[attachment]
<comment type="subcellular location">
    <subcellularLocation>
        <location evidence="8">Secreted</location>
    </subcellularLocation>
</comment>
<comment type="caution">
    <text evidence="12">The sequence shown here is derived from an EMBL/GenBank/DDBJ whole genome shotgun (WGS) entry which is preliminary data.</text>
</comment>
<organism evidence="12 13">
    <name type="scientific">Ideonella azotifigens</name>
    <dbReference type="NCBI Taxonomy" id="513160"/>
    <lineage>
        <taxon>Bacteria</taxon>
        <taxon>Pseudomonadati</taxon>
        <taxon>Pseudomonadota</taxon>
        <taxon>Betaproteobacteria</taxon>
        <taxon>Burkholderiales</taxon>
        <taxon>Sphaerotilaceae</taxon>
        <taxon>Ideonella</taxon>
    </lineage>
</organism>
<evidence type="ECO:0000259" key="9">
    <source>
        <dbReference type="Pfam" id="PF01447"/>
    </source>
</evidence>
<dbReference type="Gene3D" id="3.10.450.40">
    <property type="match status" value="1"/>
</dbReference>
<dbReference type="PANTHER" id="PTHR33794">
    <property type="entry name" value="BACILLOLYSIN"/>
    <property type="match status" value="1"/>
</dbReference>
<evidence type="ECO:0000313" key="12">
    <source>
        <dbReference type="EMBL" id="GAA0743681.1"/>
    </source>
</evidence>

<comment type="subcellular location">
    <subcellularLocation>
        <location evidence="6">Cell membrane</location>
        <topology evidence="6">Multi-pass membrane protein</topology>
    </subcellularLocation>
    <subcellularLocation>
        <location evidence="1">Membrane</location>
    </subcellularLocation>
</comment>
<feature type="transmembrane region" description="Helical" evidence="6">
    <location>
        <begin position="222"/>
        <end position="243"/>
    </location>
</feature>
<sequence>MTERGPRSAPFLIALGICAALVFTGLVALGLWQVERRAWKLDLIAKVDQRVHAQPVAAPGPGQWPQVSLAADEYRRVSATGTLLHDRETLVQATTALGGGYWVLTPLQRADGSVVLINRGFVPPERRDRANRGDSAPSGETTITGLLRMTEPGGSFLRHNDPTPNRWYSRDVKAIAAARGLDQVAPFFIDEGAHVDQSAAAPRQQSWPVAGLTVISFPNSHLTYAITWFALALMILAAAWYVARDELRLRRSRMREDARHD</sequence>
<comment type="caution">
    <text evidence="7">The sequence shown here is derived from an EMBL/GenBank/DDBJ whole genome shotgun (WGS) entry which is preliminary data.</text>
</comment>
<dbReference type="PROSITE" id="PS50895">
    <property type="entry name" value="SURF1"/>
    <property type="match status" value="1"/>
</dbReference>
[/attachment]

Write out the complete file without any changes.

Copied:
<comment type="subcellular location">
    <subcellularLocation>
        <location evidence="8">Secreted</location>
    </subcellularLocation>
</comment>
<comment type="caution">
    <text evidence="12">The sequence shown here is derived from an EMBL/GenBank/DDBJ whole genome shotgun (WGS) entry which is preliminary data.</text>
</comment>
<organism evidence="12 13">
    <name type="scientific">Ideonella azotifigens</name>
    <dbReference type="NCBI Taxonomy" id="513160"/>
    <lineage>
        <taxon>Bacteria</taxon>
        <taxon>Pseudomonadati</taxon>
        <taxon>Pseudomonadota</taxon>
        <taxon>Betaproteobacteria</taxon>
        <taxon>Burkholderiales</taxon>
        <taxon>Sphaerotilaceae</taxon>
        <taxon>Ideonella</taxon>
    </lineage>
</organism>
<evidence type="ECO:0000259" key="9">
    <source>
        <dbReference type="Pfam" id="PF01447"/>
    </source>
</evidence>
<dbReference type="Gene3D" id="3.10.450.40">
    <property type="match status" value="1"/>
</dbReference>
<dbReference type="PANTHER" id="PTHR33794">
    <property type="entry name" value="BACILLOLYSIN"/>
    <property type="match status" value="1"/>
</dbReference>
<evidence type="ECO:0000313" key="12">
    <source>
        <dbReference type="EMBL" id="GAA0743681.1"/>
    </source>
</evidence>

<comment type="subcellular location">
    <subcellularLocation>
        <location evidence="6">Cell membrane</location>
        <topology evidence="6">Multi-pass membrane protein</topology>
    </subcellularLocation>
    <subcellularLocation>
        <location evidence="1">Membrane</location>
    </subcellularLocation>
</comment>
<feature type="transmembrane region" description="Helical" evidence="6">
    <location>
        <begin position="222"/>
        <end position="243"/>
    </location>
</feature>
<sequence>MTERGPRSAPFLIALGICAALVFTGLVALGLWQVERRAWKLDLIAKVDQRVHAQPVAAPGPGQWPQVSLAADEYRRVSATGTLLHDRETLVQATTALGGGYWVLTPLQRADGSVVLINRGFVPPERRDRANRGDSAPSGETTITGLLRMTEPGGSFLRHNDPTPNRWYSRDVKAIAAARGLDQVAPFFIDEGAHVDQSAAAPRQQSWPVAGLTVISFPNSHLTYAITWFALALMILAAAWYVARDELRLRRSRMREDARHD</sequence>
<comment type="caution">
    <text evidence="7">The sequence shown here is derived from an EMBL/GenBank/DDBJ whole genome shotgun (WGS) entry which is preliminary data.</text>
</comment>
<dbReference type="PROSITE" id="PS50895">
    <property type="entry name" value="SURF1"/>
    <property type="match status" value="1"/>
</dbReference>